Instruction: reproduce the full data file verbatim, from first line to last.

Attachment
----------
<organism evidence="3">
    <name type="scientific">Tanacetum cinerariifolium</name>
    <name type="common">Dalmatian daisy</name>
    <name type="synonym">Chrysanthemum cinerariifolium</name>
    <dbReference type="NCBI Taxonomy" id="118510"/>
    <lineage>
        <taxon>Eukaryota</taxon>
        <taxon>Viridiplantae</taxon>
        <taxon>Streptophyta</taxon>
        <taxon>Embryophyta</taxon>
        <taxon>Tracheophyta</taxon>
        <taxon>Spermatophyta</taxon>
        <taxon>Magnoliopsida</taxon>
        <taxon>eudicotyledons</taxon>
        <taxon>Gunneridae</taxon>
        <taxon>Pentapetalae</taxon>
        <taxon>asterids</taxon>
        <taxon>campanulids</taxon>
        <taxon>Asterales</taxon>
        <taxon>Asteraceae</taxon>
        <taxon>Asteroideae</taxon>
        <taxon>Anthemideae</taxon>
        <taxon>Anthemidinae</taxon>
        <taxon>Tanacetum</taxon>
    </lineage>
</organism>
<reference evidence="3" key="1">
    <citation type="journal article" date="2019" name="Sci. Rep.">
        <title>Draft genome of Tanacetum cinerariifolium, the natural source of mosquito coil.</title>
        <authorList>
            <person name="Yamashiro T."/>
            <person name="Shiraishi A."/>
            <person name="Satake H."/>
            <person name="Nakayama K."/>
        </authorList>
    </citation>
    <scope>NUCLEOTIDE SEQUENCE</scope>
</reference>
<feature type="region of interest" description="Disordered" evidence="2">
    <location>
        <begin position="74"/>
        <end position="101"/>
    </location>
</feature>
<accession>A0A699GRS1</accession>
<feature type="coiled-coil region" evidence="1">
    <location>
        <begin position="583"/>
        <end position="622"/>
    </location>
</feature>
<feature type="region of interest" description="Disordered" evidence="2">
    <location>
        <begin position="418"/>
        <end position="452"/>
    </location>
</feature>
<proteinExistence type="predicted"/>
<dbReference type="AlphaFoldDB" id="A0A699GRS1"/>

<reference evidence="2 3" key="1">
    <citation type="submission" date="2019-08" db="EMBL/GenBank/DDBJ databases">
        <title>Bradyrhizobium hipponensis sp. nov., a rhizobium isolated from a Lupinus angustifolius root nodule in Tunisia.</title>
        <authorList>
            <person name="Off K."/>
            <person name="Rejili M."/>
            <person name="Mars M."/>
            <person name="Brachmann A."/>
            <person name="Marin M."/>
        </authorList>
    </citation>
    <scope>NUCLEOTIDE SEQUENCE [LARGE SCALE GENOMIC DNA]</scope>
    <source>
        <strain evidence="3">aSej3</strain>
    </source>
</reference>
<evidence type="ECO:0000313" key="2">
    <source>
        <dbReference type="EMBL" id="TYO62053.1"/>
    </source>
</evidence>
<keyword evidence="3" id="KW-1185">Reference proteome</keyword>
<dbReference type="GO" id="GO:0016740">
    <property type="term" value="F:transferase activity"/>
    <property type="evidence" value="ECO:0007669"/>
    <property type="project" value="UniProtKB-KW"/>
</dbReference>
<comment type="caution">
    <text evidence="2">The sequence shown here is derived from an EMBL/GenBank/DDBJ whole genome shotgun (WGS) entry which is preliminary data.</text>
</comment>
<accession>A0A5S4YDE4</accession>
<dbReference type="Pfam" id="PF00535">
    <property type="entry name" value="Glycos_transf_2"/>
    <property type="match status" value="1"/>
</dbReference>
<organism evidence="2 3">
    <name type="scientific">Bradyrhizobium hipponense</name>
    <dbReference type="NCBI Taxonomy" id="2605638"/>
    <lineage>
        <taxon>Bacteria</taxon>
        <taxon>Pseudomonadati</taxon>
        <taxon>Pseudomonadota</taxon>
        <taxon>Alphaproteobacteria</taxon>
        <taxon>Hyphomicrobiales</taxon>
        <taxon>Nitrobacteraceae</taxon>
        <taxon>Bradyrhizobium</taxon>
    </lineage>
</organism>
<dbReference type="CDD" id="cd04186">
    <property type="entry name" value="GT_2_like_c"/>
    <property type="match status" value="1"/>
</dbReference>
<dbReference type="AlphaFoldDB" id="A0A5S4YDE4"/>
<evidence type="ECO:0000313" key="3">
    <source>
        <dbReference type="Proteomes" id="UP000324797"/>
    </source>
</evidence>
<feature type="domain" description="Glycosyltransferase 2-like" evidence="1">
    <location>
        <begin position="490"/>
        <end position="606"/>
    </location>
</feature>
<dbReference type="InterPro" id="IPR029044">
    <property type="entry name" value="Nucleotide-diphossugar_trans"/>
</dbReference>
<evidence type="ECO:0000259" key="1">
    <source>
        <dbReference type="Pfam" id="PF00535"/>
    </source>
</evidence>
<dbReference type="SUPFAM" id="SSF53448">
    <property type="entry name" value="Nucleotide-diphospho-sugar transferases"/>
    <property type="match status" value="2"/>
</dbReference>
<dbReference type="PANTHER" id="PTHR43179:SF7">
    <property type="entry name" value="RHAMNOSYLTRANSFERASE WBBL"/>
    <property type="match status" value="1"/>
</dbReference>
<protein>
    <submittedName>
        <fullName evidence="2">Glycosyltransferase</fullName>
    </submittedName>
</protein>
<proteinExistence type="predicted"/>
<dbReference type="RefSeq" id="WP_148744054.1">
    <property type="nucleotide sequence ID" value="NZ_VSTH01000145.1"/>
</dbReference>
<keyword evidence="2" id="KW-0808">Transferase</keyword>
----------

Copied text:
<organism evidence="3">
    <name type="scientific">Tanacetum cinerariifolium</name>
    <name type="common">Dalmatian daisy</name>
    <name type="synonym">Chrysanthemum cinerariifolium</name>
    <dbReference type="NCBI Taxonomy" id="118510"/>
    <lineage>
        <taxon>Eukaryota</taxon>
        <taxon>Viridiplantae</taxon>
        <taxon>Streptophyta</taxon>
        <taxon>Embryophyta</taxon>
        <taxon>Tracheophyta</taxon>
        <taxon>Spermatophyta</taxon>
        <taxon>Magnoliopsida</taxon>
        <taxon>eudicotyledons</taxon>
        <taxon>Gunneridae</taxon>
        <taxon>Pentapetalae</taxon>
        <taxon>asterids</taxon>
        <taxon>campanulids</taxon>
        <taxon>Asterales</taxon>
        <taxon>Asteraceae</taxon>
        <taxon>Asteroideae</taxon>
        <taxon>Anthemideae</taxon>
        <taxon>Anthemidinae</taxon>
        <taxon>Tanacetum</taxon>
    </lineage>
</organism>
<reference evidence="3" key="1">
    <citation type="journal article" date="2019" name="Sci. Rep.">
        <title>Draft genome of Tanacetum cinerariifolium, the natural source of mosquito coil.</title>
        <authorList>
            <person name="Yamashiro T."/>
            <person name="Shiraishi A."/>
            <person name="Satake H."/>
            <person name="Nakayama K."/>
        </authorList>
    </citation>
    <scope>NUCLEOTIDE SEQUENCE</scope>
</reference>
<feature type="region of interest" description="Disordered" evidence="2">
    <location>
        <begin position="74"/>
        <end position="101"/>
    </location>
</feature>
<accession>A0A699GRS1</accession>
<feature type="coiled-coil region" evidence="1">
    <location>
        <begin position="583"/>
        <end position="622"/>
    </location>
</feature>
<feature type="region of interest" description="Disordered" evidence="2">
    <location>
        <begin position="418"/>
        <end position="452"/>
    </location>
</feature>
<proteinExistence type="predicted"/>
<dbReference type="AlphaFoldDB" id="A0A699GRS1"/>

<reference evidence="2 3" key="1">
    <citation type="submission" date="2019-08" db="EMBL/GenBank/DDBJ databases">
        <title>Bradyrhizobium hipponensis sp. nov., a rhizobium isolated from a Lupinus angustifolius root nodule in Tunisia.</title>
        <authorList>
            <person name="Off K."/>
            <person name="Rejili M."/>
            <person name="Mars M."/>
            <person name="Brachmann A."/>
            <person name="Marin M."/>
        </authorList>
    </citation>
    <scope>NUCLEOTIDE SEQUENCE [LARGE SCALE GENOMIC DNA]</scope>
    <source>
        <strain evidence="3">aSej3</strain>
    </source>
</reference>
<evidence type="ECO:0000313" key="2">
    <source>
        <dbReference type="EMBL" id="TYO62053.1"/>
    </source>
</evidence>
<keyword evidence="3" id="KW-1185">Reference proteome</keyword>
<dbReference type="GO" id="GO:0016740">
    <property type="term" value="F:transferase activity"/>
    <property type="evidence" value="ECO:0007669"/>
    <property type="project" value="UniProtKB-KW"/>
</dbReference>
<comment type="caution">
    <text evidence="2">The sequence shown here is derived from an EMBL/GenBank/DDBJ whole genome shotgun (WGS) entry which is preliminary data.</text>
</comment>
<accession>A0A5S4YDE4</accession>
<dbReference type="Pfam" id="PF00535">
    <property type="entry name" value="Glycos_transf_2"/>
    <property type="match status" value="1"/>
</dbReference>
<organism evidence="2 3">
    <name type="scientific">Bradyrhizobium hipponense</name>
    <dbReference type="NCBI Taxonomy" id="2605638"/>
    <lineage>
        <taxon>Bacteria</taxon>
        <taxon>Pseudomonadati</taxon>
        <taxon>Pseudomonadota</taxon>
        <taxon>Alphaproteobacteria</taxon>
        <taxon>Hyphomicrobiales</taxon>
        <taxon>Nitrobacteraceae</taxon>
        <taxon>Bradyrhizobium</taxon>
    </lineage>
</organism>
<dbReference type="CDD" id="cd04186">
    <property type="entry name" value="GT_2_like_c"/>
    <property type="match status" value="1"/>
</dbReference>
<dbReference type="AlphaFoldDB" id="A0A5S4YDE4"/>
<evidence type="ECO:0000313" key="3">
    <source>
        <dbReference type="Proteomes" id="UP000324797"/>
    </source>
</evidence>
<feature type="domain" description="Glycosyltransferase 2-like" evidence="1">
    <location>
        <begin position="490"/>
        <end position="606"/>
    </location>
</feature>
<dbReference type="InterPro" id="IPR029044">
    <property type="entry name" value="Nucleotide-diphossugar_trans"/>
</dbReference>
<evidence type="ECO:0000259" key="1">
    <source>
        <dbReference type="Pfam" id="PF00535"/>
    </source>
</evidence>
<dbReference type="SUPFAM" id="SSF53448">
    <property type="entry name" value="Nucleotide-diphospho-sugar transferases"/>
    <property type="match status" value="2"/>
</dbReference>
<dbReference type="PANTHER" id="PTHR43179:SF7">
    <property type="entry name" value="RHAMNOSYLTRANSFERASE WBBL"/>
    <property type="match status" value="1"/>
</dbReference>
<protein>
    <submittedName>
        <fullName evidence="2">Glycosyltransferase</fullName>
    </submittedName>
</protein>
<proteinExistence type="predicted"/>
<dbReference type="RefSeq" id="WP_148744054.1">
    <property type="nucleotide sequence ID" value="NZ_VSTH01000145.1"/>
</dbReference>
<keyword evidence="2" id="KW-0808">Transferase</keyword>